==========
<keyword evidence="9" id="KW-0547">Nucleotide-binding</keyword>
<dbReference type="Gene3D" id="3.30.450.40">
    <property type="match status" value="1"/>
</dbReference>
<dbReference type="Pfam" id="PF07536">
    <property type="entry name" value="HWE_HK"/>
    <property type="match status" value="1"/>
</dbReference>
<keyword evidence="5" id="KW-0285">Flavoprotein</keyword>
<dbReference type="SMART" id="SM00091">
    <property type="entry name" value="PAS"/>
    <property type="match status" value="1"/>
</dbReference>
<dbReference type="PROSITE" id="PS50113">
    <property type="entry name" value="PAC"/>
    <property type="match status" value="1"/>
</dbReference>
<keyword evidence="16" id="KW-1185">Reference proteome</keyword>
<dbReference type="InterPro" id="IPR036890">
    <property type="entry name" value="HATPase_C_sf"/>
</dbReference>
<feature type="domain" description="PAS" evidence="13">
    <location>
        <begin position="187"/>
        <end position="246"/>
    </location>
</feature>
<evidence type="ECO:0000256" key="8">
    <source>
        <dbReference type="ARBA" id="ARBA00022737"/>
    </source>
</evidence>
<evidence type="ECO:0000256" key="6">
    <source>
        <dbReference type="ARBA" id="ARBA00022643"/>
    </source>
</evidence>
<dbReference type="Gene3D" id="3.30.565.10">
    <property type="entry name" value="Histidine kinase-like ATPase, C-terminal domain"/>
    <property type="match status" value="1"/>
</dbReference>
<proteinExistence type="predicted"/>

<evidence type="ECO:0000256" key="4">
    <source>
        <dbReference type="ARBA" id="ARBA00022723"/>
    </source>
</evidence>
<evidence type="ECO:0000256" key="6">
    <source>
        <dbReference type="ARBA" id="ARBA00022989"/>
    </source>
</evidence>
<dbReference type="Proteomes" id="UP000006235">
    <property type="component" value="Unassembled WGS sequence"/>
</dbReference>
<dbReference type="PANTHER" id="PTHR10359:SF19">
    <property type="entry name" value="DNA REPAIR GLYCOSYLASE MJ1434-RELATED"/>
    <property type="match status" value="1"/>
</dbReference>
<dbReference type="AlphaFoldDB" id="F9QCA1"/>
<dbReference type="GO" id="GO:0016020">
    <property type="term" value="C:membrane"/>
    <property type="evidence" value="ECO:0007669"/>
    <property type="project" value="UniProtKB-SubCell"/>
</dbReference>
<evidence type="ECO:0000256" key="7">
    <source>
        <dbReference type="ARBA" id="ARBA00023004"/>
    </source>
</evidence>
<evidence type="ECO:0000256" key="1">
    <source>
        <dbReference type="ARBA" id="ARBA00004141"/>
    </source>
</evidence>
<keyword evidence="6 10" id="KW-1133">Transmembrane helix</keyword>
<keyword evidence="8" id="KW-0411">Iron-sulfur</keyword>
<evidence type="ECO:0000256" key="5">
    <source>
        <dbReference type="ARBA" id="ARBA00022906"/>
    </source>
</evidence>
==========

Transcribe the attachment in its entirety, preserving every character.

<keyword evidence="9" id="KW-0547">Nucleotide-binding</keyword>
<dbReference type="Gene3D" id="3.30.450.40">
    <property type="match status" value="1"/>
</dbReference>
<dbReference type="Pfam" id="PF07536">
    <property type="entry name" value="HWE_HK"/>
    <property type="match status" value="1"/>
</dbReference>
<keyword evidence="5" id="KW-0285">Flavoprotein</keyword>
<dbReference type="SMART" id="SM00091">
    <property type="entry name" value="PAS"/>
    <property type="match status" value="1"/>
</dbReference>
<dbReference type="PROSITE" id="PS50113">
    <property type="entry name" value="PAC"/>
    <property type="match status" value="1"/>
</dbReference>
<keyword evidence="16" id="KW-1185">Reference proteome</keyword>
<dbReference type="InterPro" id="IPR036890">
    <property type="entry name" value="HATPase_C_sf"/>
</dbReference>
<feature type="domain" description="PAS" evidence="13">
    <location>
        <begin position="187"/>
        <end position="246"/>
    </location>
</feature>
<evidence type="ECO:0000256" key="8">
    <source>
        <dbReference type="ARBA" id="ARBA00022737"/>
    </source>
</evidence>
<evidence type="ECO:0000256" key="6">
    <source>
        <dbReference type="ARBA" id="ARBA00022643"/>
    </source>
</evidence>
<dbReference type="Gene3D" id="3.30.565.10">
    <property type="entry name" value="Histidine kinase-like ATPase, C-terminal domain"/>
    <property type="match status" value="1"/>
</dbReference>
<proteinExistence type="predicted"/>

<evidence type="ECO:0000256" key="4">
    <source>
        <dbReference type="ARBA" id="ARBA00022723"/>
    </source>
</evidence>
<evidence type="ECO:0000256" key="6">
    <source>
        <dbReference type="ARBA" id="ARBA00022989"/>
    </source>
</evidence>
<dbReference type="Proteomes" id="UP000006235">
    <property type="component" value="Unassembled WGS sequence"/>
</dbReference>
<dbReference type="PANTHER" id="PTHR10359:SF19">
    <property type="entry name" value="DNA REPAIR GLYCOSYLASE MJ1434-RELATED"/>
    <property type="match status" value="1"/>
</dbReference>
<dbReference type="AlphaFoldDB" id="F9QCA1"/>
<dbReference type="GO" id="GO:0016020">
    <property type="term" value="C:membrane"/>
    <property type="evidence" value="ECO:0007669"/>
    <property type="project" value="UniProtKB-SubCell"/>
</dbReference>
<evidence type="ECO:0000256" key="7">
    <source>
        <dbReference type="ARBA" id="ARBA00023004"/>
    </source>
</evidence>
<evidence type="ECO:0000256" key="1">
    <source>
        <dbReference type="ARBA" id="ARBA00004141"/>
    </source>
</evidence>
<keyword evidence="6 10" id="KW-1133">Transmembrane helix</keyword>
<keyword evidence="8" id="KW-0411">Iron-sulfur</keyword>
<evidence type="ECO:0000256" key="5">
    <source>
        <dbReference type="ARBA" id="ARBA00022906"/>
    </source>
</evidence>